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Tackling the crisis and seizing the opportunity: America's global climate leadership

By Antony Blinken

The Chesapeake Bay was formed nearly 12,000 years ago by melting glaciers. Today, it stretches 200 miles and is home to over 3,600 species of plants and animals. More than 18 million people live in the watershed, and many rely on it for their livelihood. The local seafood industry alone provides some 34,000 jobs and nearly $900 million in annual income.

And yet, warming temperatures caused by human activity are transforming the Bay. Its water is rising. And the land—including where I stand right now—is sinking due to the melting of the glaciers that formed the Bay. If this continues at the current pace, in just 80 years the Bay will extend inland for miles, overtaking the homes of three million people, destroying roads, bridges, farms. Many of the Bay's plants and animals will die out. So will the fishing industry.

We have to stop this from happening while we still can.

That's why President Biden took steps to rejoin the Paris Agreement right after taking office, and named John Kerry as our nation's first Special Presidential Envoy for Climate, to lead our efforts around the world.

And it's why the Biden-Harris administration will do more than any in history to meet our climate crisis. This is already an all-hands-on-deck effort across our government and across our nation. Our future depends on the choices we make today.

If America fails to lead the world on addressing the climate crisis, we won't have much of a world left. If we succeed, we will capitalize on the greatest opportunity to create quality jobs in generations; we'll build a more equitable, healthy, and sustainable society; and we'll protect this magnificent planet. That's the test we face right now.

Not too long ago, we had to imagine the impact of climate change. No one has to imagine it anymore. For the last 60 years, every decade has been hotter than the one that came before it.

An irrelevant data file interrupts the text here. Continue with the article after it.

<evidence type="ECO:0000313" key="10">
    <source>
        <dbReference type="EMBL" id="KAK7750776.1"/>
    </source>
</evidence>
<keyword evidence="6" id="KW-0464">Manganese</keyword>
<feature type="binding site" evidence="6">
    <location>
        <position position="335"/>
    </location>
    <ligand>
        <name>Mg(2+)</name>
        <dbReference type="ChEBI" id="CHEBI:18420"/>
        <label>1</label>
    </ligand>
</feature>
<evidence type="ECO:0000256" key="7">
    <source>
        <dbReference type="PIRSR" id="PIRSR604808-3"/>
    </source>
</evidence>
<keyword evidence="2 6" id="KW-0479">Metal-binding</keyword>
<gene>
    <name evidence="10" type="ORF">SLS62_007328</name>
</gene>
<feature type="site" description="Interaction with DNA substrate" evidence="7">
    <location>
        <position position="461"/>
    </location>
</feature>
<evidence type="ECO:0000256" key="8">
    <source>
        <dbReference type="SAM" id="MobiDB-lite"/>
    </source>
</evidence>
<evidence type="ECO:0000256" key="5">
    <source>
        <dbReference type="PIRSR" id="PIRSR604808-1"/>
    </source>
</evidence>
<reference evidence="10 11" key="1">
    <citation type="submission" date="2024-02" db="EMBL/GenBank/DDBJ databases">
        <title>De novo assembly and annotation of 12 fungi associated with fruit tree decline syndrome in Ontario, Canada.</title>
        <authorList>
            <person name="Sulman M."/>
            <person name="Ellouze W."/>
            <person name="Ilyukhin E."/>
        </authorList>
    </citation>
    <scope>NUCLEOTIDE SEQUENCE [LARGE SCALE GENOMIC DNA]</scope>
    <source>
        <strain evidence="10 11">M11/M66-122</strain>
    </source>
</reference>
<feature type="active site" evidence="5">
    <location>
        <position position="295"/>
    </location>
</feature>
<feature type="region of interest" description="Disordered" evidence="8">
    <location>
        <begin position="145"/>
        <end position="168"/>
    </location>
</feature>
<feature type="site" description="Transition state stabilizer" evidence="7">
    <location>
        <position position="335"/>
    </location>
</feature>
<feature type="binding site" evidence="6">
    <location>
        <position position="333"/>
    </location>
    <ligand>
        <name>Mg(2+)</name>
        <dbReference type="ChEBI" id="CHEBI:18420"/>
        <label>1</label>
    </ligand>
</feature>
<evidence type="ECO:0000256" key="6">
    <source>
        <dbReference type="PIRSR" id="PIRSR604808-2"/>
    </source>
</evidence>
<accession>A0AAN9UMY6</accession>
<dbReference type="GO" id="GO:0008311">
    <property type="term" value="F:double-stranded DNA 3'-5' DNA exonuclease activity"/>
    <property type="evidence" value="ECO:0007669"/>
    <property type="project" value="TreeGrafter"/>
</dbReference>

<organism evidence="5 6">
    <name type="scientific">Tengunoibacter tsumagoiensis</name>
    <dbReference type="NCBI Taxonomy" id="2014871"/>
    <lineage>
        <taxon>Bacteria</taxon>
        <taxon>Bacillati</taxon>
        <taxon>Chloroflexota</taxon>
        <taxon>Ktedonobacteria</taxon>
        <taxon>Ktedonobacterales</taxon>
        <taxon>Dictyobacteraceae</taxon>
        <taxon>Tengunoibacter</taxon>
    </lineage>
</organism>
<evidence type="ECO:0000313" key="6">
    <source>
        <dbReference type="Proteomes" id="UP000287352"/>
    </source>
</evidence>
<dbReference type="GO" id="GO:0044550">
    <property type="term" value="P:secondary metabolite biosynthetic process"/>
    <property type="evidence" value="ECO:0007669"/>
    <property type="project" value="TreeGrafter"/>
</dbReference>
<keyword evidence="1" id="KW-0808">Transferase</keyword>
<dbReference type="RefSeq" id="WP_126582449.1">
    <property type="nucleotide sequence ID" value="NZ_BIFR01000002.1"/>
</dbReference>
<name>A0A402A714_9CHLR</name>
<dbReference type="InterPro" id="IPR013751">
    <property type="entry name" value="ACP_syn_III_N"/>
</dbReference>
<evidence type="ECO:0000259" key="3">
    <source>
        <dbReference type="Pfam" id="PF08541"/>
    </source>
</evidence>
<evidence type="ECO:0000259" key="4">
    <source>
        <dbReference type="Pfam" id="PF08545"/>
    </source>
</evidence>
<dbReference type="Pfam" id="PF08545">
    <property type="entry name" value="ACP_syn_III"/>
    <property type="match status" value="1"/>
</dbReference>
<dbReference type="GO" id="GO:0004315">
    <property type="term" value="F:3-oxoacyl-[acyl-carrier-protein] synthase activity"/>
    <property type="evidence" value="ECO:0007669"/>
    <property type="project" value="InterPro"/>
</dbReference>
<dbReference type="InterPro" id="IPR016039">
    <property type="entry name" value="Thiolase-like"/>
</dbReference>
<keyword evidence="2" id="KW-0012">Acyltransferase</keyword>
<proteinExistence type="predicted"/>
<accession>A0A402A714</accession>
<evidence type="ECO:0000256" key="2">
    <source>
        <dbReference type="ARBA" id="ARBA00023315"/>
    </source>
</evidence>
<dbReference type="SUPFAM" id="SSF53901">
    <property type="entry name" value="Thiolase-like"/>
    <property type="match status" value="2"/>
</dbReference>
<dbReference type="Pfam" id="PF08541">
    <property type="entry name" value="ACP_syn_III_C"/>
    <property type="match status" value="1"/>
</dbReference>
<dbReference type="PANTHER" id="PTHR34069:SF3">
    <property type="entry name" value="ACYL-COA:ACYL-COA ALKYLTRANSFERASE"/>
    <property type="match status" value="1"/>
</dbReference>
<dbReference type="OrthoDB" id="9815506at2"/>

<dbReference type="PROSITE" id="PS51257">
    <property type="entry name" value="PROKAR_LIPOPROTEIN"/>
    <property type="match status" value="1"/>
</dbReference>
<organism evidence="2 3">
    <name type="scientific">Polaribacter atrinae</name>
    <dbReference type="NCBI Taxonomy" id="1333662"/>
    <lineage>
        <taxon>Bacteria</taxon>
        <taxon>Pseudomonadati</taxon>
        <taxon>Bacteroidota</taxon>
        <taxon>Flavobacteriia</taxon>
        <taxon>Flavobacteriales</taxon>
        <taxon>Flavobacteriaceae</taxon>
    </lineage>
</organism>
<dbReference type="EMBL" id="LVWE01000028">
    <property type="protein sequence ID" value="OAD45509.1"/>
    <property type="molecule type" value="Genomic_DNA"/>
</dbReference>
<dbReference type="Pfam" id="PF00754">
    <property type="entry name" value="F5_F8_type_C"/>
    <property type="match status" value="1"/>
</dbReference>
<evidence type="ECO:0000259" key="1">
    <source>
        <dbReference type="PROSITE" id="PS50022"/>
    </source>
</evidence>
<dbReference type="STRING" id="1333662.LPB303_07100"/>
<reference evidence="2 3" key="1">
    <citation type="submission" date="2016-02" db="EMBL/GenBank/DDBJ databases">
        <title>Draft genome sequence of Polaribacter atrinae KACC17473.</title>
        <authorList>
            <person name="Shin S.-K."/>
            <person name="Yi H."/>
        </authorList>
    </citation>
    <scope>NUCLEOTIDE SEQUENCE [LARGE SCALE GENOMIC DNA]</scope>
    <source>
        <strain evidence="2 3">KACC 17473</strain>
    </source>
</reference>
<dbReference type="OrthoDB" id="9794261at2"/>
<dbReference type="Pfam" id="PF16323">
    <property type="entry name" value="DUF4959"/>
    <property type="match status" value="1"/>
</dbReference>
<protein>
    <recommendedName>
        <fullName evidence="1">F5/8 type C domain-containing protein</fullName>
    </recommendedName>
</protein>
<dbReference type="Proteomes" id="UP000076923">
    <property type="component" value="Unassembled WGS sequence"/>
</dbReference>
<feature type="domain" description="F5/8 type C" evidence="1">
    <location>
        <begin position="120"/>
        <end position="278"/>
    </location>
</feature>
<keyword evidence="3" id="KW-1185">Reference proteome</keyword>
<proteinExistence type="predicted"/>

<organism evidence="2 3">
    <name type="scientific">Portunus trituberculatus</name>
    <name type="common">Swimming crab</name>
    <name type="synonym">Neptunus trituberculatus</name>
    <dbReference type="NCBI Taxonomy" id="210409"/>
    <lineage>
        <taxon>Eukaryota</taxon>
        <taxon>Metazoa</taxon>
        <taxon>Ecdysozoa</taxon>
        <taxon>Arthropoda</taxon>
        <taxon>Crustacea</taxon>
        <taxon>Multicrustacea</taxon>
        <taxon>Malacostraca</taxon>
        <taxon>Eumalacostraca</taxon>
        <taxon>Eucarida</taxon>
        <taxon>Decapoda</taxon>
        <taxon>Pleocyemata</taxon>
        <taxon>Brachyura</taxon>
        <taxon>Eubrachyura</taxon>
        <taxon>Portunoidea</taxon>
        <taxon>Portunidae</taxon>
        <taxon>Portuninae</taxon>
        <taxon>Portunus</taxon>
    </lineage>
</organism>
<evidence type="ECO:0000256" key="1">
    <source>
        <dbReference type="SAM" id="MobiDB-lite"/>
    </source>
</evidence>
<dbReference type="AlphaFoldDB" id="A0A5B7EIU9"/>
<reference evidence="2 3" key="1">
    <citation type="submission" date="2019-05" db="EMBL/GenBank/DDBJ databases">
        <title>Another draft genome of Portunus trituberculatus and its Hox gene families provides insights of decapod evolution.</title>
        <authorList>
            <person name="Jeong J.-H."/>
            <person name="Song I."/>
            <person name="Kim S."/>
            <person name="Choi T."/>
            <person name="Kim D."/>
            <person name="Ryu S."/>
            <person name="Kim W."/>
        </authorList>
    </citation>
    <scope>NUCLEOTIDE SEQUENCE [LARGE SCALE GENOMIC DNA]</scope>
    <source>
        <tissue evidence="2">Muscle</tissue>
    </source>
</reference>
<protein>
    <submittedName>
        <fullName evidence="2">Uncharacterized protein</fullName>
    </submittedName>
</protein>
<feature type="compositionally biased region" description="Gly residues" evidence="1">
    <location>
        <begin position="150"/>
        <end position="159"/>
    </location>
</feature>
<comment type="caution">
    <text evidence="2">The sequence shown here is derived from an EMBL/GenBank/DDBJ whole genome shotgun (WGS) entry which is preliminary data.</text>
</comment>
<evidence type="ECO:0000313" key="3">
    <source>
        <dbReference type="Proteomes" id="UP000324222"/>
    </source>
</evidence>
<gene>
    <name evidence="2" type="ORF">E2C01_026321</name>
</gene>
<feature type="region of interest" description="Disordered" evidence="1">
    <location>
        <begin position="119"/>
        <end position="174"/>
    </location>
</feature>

Weather events are becoming more extreme. During the cold wave this past February, temperatures from Nebraska to Texas were more than 40 degrees below normal. In Texas alone, thousands were left homeless, over four million people went without heat and electricity, and more than 125 people died. It may seem counterintuitive that global warming leads to cold weather. But as the Arctic warms, cold weather gets pushed south. And that can contribute to record cold spells like the one in Texas.

The 2020 wildfire season burned more than 10 million acres. That's more than the entire state of Maryland. We saw five of the six biggest wildfires in California's history, and the single biggest wildfire in Colorado's history.

More frequent and more intense storms; longer dry spells; bigger floods; more extreme heat and more extreme cold; faster sea level rise; more people displaced; more pollution; more asthma.

Every country on the planet now has to do two things-reduce emissions and prepare for the unavoidable impacts of climate change. American innovation and industry can be at the forefront of both. This is what President Biden means when he says, and I quote, "When I think of climate change, I think jobs," end quote.

To give you a sense of scale, consider that by 2040, the world will face a $4.6 trillion infrastructure gap. The United States has a big stake in how that infrastructure is built. Not only whether it creates opportunities for American workers and businesses, but also whether it's green and sustainable, and done in a way that's transparent; respects workers' rights; gives the local population a say; and doesn't mire developing countries and communities in debt. That's an opportunity for us.

Goal number one of our climate policy is preventing catastrophe. We're rooting for every country, business, and community to get better at cutting emissions and building resilience.

But that doesn't mean we don't have a stake in America developing these innovations and exporting them to the world. And it doesn't mean we don't want to shape the way countries reduce their emissions and adapt to climate change. So how can we do that?

We can start with leading by the power of our example.

We will significantly increase our investment in clean energy research and development, because it's how we will catalyze breakthroughs that benefit American communities and create American jobs.

We will use all the tools in our kit to make U.S. clean energy innovators more competitive in the global market. That includes leveraging instruments like the financing provided by the Export-Import Bank to incentivize renewable energy exports; the proposed expansion of tax credits for clean energy generation and storage in the President's American Jobs Plan; and the Administration's ongoing efforts to level the global playing field for American-made products and services.

The climate crisis we face is profound. The consequences of not meeting it would be cataclysmic. But if we lead by the power of our example—if we use our foreign policy not only to get other countries to commit to the changes necessary, but to make America their partner in implementing those changes—we can turn the greatest challenge in generations into the greatest opportunity for generations to come.

For the Record is an excerpt of secretary of State Antony Blinken's speech to the Chesapeake Bay Foundation in Annapolis, Maryland in April, 2021.